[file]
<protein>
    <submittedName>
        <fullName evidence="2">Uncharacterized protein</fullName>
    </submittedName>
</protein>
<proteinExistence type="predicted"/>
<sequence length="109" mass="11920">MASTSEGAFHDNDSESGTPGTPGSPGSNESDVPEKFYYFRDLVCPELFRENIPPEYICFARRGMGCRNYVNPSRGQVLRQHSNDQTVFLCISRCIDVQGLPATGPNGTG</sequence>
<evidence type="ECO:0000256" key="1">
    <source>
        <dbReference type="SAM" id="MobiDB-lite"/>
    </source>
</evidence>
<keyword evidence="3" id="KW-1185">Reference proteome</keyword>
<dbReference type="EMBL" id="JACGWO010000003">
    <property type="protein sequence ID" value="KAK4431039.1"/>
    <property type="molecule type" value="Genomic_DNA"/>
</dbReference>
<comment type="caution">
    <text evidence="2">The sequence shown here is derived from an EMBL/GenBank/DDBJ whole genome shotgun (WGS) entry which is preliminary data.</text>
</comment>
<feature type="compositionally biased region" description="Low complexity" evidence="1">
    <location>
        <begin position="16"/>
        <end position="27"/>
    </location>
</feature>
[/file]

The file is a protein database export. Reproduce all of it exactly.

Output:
<protein>
    <submittedName>
        <fullName evidence="2">Uncharacterized protein</fullName>
    </submittedName>
</protein>
<proteinExistence type="predicted"/>
<sequence length="109" mass="11920">MASTSEGAFHDNDSESGTPGTPGSPGSNESDVPEKFYYFRDLVCPELFRENIPPEYICFARRGMGCRNYVNPSRGQVLRQHSNDQTVFLCISRCIDVQGLPATGPNGTG</sequence>
<evidence type="ECO:0000256" key="1">
    <source>
        <dbReference type="SAM" id="MobiDB-lite"/>
    </source>
</evidence>
<keyword evidence="3" id="KW-1185">Reference proteome</keyword>
<dbReference type="EMBL" id="JACGWO010000003">
    <property type="protein sequence ID" value="KAK4431039.1"/>
    <property type="molecule type" value="Genomic_DNA"/>
</dbReference>
<comment type="caution">
    <text evidence="2">The sequence shown here is derived from an EMBL/GenBank/DDBJ whole genome shotgun (WGS) entry which is preliminary data.</text>
</comment>
<feature type="compositionally biased region" description="Low complexity" evidence="1">
    <location>
        <begin position="16"/>
        <end position="27"/>
    </location>
</feature>